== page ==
The new project that will explore these challenges is called “ICN-Enabled Secure Edge Networking with Augmented Reality” or ICE-AR. It builds on seven years of research from the NSF-funded Named Data Networking (NDN) project , which is a multi-campus research effort and directed by Zhang.  Half of the $2 million in funding will come from grants from National Science Foundation , the other half of funding comes from Intel.

The new project has four research goals:

  • Build an operational AR demonstration system, an AR campus browser, on an NDN network that runs over high speed heterogeneous wireless technologies.
  • Design robust and resilient networking support for AR that can withstand major network failures.
  • Transition the delivery of content to one that utilizes in-network storage and processing, is highly individualized, fast, and efficient.
  • Incorporate comprehensive security and privacy throughout the system from the start by utilizing the security building blocks provided by the NDN architecture.

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VR Industry Forum Draft Guidelines Push for Open Ecosystem

Virtual_Reality_VR_DataOver the weekend, the Virtual Reality Industry Forum (VRIF) released its draft VR and 360 video production and distribution guidelines at IBC 2017 in Amsterdam. The draft document begins with an intro section suggesting best practices for VR/360 production, including experiences with three degrees of freedom (3DOF). It then makes specific recommendations for the technical aspects of visual and audio VR/360 content production, media and presentation profiles, and content security. VRIF aims to release the full guidelines, with an emphasis on an open ecosystem, at CES 2018 in January.

“They will be supported by interoperability test streams that enable rapid and independent development and deployments of VR services based on VRIF’s guidelines,” notes the press release.

“What is so unique about these guidelines is they take the interests of all ecosystem participants into account and focus on important, but often overlooked factors,” said Paul Higgs of Huawei, chair of the Guidelines Working Group and board member of VRIF. “The VR industry is starting to move away from proprietary systems and toward large scale solutions, and the Guidelines facilitate that transition.”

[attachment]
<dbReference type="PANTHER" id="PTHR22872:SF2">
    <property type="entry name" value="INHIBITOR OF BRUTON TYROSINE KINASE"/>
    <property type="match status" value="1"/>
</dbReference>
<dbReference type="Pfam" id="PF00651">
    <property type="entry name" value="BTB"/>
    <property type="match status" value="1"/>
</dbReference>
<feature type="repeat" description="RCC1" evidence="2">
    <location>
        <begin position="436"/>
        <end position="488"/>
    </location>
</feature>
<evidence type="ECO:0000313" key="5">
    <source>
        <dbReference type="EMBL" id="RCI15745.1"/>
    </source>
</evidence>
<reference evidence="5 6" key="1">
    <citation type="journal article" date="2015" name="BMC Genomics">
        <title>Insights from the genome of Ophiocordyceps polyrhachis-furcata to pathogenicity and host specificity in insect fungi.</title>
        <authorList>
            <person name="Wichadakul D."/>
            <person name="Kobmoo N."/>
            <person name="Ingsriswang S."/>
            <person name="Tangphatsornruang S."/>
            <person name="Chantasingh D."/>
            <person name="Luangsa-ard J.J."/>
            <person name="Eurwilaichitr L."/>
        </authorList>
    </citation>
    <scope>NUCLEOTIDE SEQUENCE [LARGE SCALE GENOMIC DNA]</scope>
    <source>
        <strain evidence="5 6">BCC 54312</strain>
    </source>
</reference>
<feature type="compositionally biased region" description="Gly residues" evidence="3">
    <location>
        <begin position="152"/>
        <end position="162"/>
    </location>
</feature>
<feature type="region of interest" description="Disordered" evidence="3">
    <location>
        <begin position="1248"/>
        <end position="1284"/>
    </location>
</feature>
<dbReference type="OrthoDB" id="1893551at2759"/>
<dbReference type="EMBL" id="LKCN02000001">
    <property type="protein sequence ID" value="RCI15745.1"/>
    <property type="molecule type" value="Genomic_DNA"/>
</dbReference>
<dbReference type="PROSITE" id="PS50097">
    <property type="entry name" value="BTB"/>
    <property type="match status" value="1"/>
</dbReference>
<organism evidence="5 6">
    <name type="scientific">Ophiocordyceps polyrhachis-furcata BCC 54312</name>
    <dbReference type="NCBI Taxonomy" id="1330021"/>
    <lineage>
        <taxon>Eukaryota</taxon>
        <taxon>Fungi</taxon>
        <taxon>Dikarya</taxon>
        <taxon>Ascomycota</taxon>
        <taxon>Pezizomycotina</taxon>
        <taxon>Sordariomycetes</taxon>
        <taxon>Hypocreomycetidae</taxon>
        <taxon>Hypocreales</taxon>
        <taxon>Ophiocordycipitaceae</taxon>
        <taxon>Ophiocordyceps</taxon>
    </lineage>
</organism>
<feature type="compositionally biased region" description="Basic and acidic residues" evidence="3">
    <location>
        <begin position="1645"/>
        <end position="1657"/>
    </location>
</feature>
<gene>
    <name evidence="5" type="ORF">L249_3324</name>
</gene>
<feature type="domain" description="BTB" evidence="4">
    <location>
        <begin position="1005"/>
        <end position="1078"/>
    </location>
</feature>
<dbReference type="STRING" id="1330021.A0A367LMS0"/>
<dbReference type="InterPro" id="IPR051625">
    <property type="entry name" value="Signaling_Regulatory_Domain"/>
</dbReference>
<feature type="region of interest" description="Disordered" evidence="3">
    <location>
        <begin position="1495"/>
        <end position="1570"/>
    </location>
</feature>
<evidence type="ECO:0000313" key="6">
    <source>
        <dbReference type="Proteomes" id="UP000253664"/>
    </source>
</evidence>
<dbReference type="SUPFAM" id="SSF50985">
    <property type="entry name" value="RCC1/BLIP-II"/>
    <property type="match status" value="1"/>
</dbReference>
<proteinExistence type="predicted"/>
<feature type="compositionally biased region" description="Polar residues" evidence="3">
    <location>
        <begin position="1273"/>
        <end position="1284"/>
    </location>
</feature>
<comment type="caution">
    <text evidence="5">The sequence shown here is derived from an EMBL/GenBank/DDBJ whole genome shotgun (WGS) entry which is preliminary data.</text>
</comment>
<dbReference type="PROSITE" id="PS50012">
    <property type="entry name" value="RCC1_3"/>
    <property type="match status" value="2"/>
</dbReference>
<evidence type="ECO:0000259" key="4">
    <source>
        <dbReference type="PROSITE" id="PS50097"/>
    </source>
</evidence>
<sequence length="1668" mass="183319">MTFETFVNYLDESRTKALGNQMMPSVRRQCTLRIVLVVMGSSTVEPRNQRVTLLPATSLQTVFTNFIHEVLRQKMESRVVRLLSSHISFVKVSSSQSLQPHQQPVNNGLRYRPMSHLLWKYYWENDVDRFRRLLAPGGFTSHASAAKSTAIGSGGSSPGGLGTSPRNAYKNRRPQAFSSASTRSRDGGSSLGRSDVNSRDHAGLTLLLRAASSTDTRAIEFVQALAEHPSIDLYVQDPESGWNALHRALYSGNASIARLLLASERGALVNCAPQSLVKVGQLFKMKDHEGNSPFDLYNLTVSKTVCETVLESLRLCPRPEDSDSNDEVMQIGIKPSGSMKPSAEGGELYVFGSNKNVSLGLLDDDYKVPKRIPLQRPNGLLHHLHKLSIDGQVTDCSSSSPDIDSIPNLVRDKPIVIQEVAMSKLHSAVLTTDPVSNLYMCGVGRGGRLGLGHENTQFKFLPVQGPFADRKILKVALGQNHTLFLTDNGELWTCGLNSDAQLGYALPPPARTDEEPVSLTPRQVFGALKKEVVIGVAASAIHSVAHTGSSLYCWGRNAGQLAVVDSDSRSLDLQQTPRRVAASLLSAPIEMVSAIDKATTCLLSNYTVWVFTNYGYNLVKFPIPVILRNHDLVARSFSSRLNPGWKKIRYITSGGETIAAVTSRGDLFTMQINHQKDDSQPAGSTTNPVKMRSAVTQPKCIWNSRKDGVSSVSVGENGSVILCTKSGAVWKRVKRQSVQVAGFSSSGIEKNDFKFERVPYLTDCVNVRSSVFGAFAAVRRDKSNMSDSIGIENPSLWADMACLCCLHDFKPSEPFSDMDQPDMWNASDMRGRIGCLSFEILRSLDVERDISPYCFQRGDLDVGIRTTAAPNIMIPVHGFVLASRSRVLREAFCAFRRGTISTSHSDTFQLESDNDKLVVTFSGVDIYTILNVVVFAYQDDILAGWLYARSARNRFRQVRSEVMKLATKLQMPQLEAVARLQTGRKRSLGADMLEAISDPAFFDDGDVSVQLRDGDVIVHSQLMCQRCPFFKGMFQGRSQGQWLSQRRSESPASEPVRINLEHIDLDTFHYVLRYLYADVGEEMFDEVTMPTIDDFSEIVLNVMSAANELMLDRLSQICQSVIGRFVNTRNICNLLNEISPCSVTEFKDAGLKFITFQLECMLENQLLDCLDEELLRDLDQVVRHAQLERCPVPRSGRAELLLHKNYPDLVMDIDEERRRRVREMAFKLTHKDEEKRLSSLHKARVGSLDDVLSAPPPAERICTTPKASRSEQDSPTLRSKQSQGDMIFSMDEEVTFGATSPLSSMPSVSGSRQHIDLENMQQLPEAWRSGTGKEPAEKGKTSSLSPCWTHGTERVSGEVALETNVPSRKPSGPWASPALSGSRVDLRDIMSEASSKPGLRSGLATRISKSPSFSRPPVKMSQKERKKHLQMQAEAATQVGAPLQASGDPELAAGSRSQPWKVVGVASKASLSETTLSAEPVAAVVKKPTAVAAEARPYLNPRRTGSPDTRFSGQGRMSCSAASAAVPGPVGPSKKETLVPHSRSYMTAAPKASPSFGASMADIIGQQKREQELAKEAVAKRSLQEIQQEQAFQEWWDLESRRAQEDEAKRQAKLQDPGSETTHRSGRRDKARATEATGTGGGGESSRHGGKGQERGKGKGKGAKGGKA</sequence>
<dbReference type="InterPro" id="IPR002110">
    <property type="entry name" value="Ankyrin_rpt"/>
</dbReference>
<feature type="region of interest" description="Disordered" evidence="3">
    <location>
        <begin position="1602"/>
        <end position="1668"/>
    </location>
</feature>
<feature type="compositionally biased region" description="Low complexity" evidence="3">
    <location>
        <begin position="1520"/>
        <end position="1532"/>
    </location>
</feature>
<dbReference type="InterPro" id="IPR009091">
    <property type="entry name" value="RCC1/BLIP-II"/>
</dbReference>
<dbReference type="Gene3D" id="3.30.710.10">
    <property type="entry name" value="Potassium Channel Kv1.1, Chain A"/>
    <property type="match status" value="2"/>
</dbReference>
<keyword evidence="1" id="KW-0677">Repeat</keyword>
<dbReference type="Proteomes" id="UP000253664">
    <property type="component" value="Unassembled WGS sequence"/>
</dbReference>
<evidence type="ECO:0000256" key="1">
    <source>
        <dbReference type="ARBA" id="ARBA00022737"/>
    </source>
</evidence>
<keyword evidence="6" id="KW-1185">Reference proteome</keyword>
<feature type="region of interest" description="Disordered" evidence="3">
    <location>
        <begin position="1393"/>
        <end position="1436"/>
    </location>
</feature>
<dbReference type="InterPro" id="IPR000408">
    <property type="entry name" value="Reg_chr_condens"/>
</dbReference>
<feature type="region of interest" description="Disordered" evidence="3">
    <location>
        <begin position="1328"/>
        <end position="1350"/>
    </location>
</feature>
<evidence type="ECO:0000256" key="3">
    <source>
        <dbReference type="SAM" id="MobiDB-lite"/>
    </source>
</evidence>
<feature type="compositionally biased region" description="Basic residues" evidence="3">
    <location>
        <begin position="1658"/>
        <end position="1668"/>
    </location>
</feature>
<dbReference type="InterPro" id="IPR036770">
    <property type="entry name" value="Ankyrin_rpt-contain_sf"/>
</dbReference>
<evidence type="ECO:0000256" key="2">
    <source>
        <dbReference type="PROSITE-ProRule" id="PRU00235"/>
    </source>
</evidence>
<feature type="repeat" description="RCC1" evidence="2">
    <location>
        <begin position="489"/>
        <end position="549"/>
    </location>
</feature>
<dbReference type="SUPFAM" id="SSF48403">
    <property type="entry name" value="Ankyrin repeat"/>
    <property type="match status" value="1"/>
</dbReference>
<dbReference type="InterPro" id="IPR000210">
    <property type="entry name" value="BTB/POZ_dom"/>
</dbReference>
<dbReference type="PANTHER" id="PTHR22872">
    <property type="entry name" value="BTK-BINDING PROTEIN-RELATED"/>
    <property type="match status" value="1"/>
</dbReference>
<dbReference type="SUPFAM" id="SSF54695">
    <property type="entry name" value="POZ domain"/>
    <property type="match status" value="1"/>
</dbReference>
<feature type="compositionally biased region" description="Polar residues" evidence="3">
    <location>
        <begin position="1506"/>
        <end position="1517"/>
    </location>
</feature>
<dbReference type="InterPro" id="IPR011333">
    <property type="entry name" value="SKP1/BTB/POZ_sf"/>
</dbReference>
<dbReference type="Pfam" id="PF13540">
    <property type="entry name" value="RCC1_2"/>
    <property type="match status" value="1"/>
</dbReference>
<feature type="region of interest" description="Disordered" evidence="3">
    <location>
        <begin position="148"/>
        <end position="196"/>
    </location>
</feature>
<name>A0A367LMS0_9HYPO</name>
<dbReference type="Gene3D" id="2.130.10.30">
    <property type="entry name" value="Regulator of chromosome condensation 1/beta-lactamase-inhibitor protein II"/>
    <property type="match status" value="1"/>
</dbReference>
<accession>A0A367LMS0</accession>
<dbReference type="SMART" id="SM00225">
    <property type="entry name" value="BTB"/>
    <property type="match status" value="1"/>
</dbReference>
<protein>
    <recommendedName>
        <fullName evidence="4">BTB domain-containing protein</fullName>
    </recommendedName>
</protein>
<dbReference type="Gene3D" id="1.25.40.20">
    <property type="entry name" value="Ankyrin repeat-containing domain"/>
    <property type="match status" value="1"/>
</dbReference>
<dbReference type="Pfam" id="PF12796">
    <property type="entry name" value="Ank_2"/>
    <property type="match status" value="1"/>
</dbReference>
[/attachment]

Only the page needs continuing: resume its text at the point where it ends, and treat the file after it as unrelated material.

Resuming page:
“The purpose of presenting a draft of the guidelines at IBC is to give the public a chance to review them and identify any issues, so that we can incorporate as much relevant information as possible,” he added.

VRIF has grown to 40 members, including Dolby, DTS, Huawei, Intel, Nokia, Qualcomm, Sony Pictures, Technicolor and Verizon, among others.

Other standardization efforts related to VR and immersive experiences are underway through Khronos Group’s VR Standard Initiative, the IEEE Digital Senses Initiative, SMPTE, and the Industry of VR Alliance.

VRIF is seeking feedback on the draft standards via its website and GitHub by October 31, 2017.


News: Comedy Club Stages First Virtual Reality Gig

86f9343a-8651-4fcd-9cfe-0fc5aff3aedd_0*Update - Phil Ellis has said on Facebook that he is also doing this a day before Quinne, so maybe he is the first...

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Magnetic brain stimulation helps “unlearn” crippling fear of heights

unlearn-fear-2Advances in technology over the last decade have led to a swift rise in the volume of research surrounding transcranial magnetic stimulation (TMS) and its therapeutic effects. A team from the Würzburg University Hospital in Germany has just published a new study demonstrating how TMS, in conjunction with a virtual reality experience, can help alleviate anxiety disorders and essentially help people "unlearn" fears.

TMS devices have already been approved to treat migraines and some major depressive disorders, but other research is looking into its uses as a learning aid and a way to help visually-impaired people navigate the world.

Thirty-nine subjects with an active fear of heights were split into two groups, including a control group which received fake TMS. The groups received 20 minutes of either real or fake TMS directed at the ventral medial prefrontal cortex, followed by virtual reality exposure to a dizzying height. After two sessions the group treated with the TMS prior to VR exposure exhibited reduced anxiety and avoidance symptoms compared to the control group that didn't receive the TMS.
And the next fear that is being tackleed? Arachnophobia.